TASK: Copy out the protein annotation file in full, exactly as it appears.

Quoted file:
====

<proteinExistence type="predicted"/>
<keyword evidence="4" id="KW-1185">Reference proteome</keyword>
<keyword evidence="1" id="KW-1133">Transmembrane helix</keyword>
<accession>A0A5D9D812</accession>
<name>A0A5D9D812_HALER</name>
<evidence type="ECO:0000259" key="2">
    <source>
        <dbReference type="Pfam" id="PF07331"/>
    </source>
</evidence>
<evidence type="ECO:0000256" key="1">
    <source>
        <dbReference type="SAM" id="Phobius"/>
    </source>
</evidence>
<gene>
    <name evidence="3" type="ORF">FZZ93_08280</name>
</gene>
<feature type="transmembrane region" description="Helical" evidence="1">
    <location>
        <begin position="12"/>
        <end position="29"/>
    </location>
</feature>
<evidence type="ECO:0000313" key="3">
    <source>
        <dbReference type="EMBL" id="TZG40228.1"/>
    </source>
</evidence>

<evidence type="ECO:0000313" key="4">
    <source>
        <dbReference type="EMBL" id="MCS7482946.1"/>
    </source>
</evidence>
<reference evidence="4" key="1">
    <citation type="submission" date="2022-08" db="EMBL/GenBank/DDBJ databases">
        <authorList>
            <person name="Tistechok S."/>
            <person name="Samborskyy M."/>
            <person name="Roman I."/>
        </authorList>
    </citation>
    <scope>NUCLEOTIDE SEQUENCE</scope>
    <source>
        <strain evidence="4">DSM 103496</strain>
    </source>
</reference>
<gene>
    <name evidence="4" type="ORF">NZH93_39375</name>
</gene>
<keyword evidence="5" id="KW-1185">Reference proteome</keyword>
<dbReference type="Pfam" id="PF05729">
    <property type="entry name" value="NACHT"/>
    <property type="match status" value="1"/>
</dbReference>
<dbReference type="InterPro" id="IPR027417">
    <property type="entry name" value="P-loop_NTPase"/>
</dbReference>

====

<proteinExistence type="predicted"/>
<keyword evidence="4" id="KW-1185">Reference proteome</keyword>
<keyword evidence="1" id="KW-1133">Transmembrane helix</keyword>
<accession>A0A5D9D812</accession>
<name>A0A5D9D812_HALER</name>
<evidence type="ECO:0000259" key="2">
    <source>
        <dbReference type="Pfam" id="PF07331"/>
    </source>
</evidence>
<evidence type="ECO:0000256" key="1">
    <source>
        <dbReference type="SAM" id="Phobius"/>
    </source>
</evidence>
<gene>
    <name evidence="3" type="ORF">FZZ93_08280</name>
</gene>
<feature type="transmembrane region" description="Helical" evidence="1">
    <location>
        <begin position="12"/>
        <end position="29"/>
    </location>
</feature>
<evidence type="ECO:0000313" key="3">
    <source>
        <dbReference type="EMBL" id="TZG40228.1"/>
    </source>
</evidence>

<evidence type="ECO:0000313" key="4">
    <source>
        <dbReference type="EMBL" id="MCS7482946.1"/>
    </source>
</evidence>
<reference evidence="4" key="1">
    <citation type="submission" date="2022-08" db="EMBL/GenBank/DDBJ databases">
        <authorList>
            <person name="Tistechok S."/>
            <person name="Samborskyy M."/>
            <person name="Roman I."/>
        </authorList>
    </citation>
    <scope>NUCLEOTIDE SEQUENCE</scope>
    <source>
        <strain evidence="4">DSM 103496</strain>
    </source>
</reference>
<gene>
    <name evidence="4" type="ORF">NZH93_39375</name>
</gene>
<keyword evidence="5" id="KW-1185">Reference proteome</keyword>
<dbReference type="Pfam" id="PF05729">
    <property type="entry name" value="NACHT"/>
    <property type="match status" value="1"/>
</dbReference>
<dbReference type="InterPro" id="IPR027417">
    <property type="entry name" value="P-loop_NTPase"/>
</dbReference>